Running some numbers to show they cost 10x more for a completely unrelated always-on service with a completely different request pattern is either naive, stupid, or malicious, and considering you're meant to be a principle architect, I'm really not sure what's worse 🤦♂️2
Hacktoberfest time, and I usually try to contribute by creating some trivial issues and labelling them as such - ones that I could fix in 2 seconds, just to help those starting out get a pull request and get used to how the process works. Like, we're talking *really* trivial - remove superfluous import statements, that sort of thing. In most of these I list exactly what needs to be changed.
This guy picks, what's probably the *easiest* of these tasks going, and then comes back saying he's got some questions. Dude, seriously?! It's right there in the damn issue description.
Whatever, I decide to be nice and I say he's welcome to ask. Brace myself for answering some stupid crap, but fine, we were all new once.
THE GUY COMES BACK AND SAYS HE NEEDS A CALL. A call, seriously? What is this crap? I do you a favour by letting you create a trivial PR, and you want me to literally burn my time & jump on a call to take you through step by step what to do?! Pff, and people wonder why I'm grumpy most of the time.11
Today's task - trying to convince our BA that we don't need to create a task on the board to tell us to create a set of other tasks on the board 🤦♂️1
Bloody superglue. Every time I think I'm remotely skilled enouh to make a "quick repair" using the stuff, it always goes beyond horribly wrong and ends up with blobs of superglue all over the desk, one hand stuck to the thing I'm meant to be repairing, and the other stuck to some random nearby object. Dahh. Seems so simple.
I'm sure there's a dev analogy there with your least favourite language too.6
Once had a manager who would refuse to review anything on the basis he "didn't have enough time". Not just code reviews, but also customer comms, support messages, documentation etc. - anything that it's good to get more than 1 set of eyes on. This was a small startup so me working pretty much solo - it wasn't like there was anyone else able to review anything like this.
Fair enough, you might say. He trusts me. Just put it out there.
...but then *as soon as* it was published / sent / committed / whatever, he'd then magically find 5 minutes to glance through it and point out how rubbish / unhelpful / ridiculous the work was, and how it should have never gone out in the first place, and why didn't I read through it before sending as I'd clearly realise how stupid this was.
After a few rounds of this I actually flipped out on him in the office, called him out on his BS and told him to think for 2 seconds about how ridiculous this situation was. In fairness to the guy he did back down, take note and it didn't happen again, but damn, those times were some of the most frustrating of my career to date.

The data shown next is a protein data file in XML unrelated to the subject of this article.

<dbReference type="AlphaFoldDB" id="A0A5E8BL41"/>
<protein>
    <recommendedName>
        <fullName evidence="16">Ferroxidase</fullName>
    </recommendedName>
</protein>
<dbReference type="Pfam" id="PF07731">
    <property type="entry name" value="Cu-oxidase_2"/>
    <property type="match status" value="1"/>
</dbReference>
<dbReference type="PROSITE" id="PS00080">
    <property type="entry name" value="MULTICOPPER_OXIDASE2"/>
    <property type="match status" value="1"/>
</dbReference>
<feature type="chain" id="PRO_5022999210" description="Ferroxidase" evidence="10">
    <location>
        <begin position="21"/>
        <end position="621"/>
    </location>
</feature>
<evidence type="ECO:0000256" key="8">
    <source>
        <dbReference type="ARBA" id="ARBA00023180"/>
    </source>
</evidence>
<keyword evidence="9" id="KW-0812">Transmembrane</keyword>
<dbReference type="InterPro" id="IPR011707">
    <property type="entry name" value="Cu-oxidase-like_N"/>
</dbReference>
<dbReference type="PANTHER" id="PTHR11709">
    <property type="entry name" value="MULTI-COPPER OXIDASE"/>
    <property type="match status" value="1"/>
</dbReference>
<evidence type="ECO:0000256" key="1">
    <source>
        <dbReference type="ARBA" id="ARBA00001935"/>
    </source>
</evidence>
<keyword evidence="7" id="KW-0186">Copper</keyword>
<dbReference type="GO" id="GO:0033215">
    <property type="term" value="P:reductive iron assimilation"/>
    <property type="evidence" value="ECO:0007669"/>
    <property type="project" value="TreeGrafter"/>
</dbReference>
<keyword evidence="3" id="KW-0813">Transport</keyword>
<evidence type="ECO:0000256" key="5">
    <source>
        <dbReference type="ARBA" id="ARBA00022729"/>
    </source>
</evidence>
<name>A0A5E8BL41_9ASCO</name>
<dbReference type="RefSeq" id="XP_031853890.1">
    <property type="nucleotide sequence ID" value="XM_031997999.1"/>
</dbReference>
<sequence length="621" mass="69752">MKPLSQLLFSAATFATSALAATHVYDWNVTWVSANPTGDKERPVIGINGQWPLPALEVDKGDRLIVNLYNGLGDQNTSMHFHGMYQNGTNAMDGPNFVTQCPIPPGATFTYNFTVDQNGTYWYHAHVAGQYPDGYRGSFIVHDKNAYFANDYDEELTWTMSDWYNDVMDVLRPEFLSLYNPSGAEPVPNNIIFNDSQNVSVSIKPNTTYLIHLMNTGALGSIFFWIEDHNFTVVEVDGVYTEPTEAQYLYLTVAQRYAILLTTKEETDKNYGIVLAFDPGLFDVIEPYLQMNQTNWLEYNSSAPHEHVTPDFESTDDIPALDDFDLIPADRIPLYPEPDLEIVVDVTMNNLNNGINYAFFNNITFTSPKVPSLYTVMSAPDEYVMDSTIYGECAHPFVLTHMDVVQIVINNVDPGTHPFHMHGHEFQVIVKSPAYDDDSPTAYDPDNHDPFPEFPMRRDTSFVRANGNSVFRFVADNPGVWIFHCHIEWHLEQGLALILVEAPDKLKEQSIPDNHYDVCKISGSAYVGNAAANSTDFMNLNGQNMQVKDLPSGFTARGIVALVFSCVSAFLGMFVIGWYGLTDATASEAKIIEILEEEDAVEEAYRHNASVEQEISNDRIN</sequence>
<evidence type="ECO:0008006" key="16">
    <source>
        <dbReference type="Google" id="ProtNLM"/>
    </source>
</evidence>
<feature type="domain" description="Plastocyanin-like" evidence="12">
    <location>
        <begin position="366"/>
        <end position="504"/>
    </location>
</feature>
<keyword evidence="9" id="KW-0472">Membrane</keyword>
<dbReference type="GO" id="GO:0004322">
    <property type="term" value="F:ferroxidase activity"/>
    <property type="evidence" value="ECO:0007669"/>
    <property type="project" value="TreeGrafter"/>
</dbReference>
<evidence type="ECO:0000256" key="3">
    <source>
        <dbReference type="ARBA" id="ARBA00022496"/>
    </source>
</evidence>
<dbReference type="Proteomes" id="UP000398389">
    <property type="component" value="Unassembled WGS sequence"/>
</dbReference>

If I interview one more guy who thinks dependency injection is wholly "those spring annotations" and nothing else, I think I might scream.4
What is it with devs who try to bloody "cost optimise" everything to within an inch of its life when there's no reason to do so?! This ain't your personal pocket money project here. This is a real commercial app with real consequences.
Seriously, saving £100 a month might seem like a lot to you, but this is a multi million pound project we're talking about. That's bloody nothing, and no-one will care. If a Fargate spot instance restarts at the wrong time and causes downtime though, or if we need logs going back a week, and don't have them because the log retention period is a few days, then everyone will be royally pissed. All because you thought "it should be ok", or it "seemed like the right thing to do". Sod off.4
Next major version of spring will require Java 17.
Bloody finally. Hope this gives corporations the kick up the behind they need to move beyond 8.7
How is there no open, accepted, widely used standard to store & tag things like old family photo albums, diaries, books, etc.? Surely I can't be the only one who wants to digitise all this stuff to preserve it many years from now in case the drunk Uncle pisses on it, or Grandma's dodgy electrics burn the house down and it's all lost permanently. Or perhaps I am; it does seem that most other people doing genealogy work have the technical competence of a lemon.
Like, I get it, there's *some* online solutions for this stuff (not many and they tend to cost a fortune), but if I want to store it locally or in a private git repo or whatever... well, no-one seems to do it. I want to be able to interlink individual photos with their contextual pages in albums, store metadata about them, store audio recordings of older relatives with transcripts linked, etc. - and it just doesn't seem to be a done thing.
Ah well. Perhaps I'll do it all anyway as some kind of side project, then all being well my great great grandchildren will be immensely thankful if family history stuff ever becomes popular again.18
Somehow being able to make perfect sense out of the meaningless and vague requirements pushed down from upper management.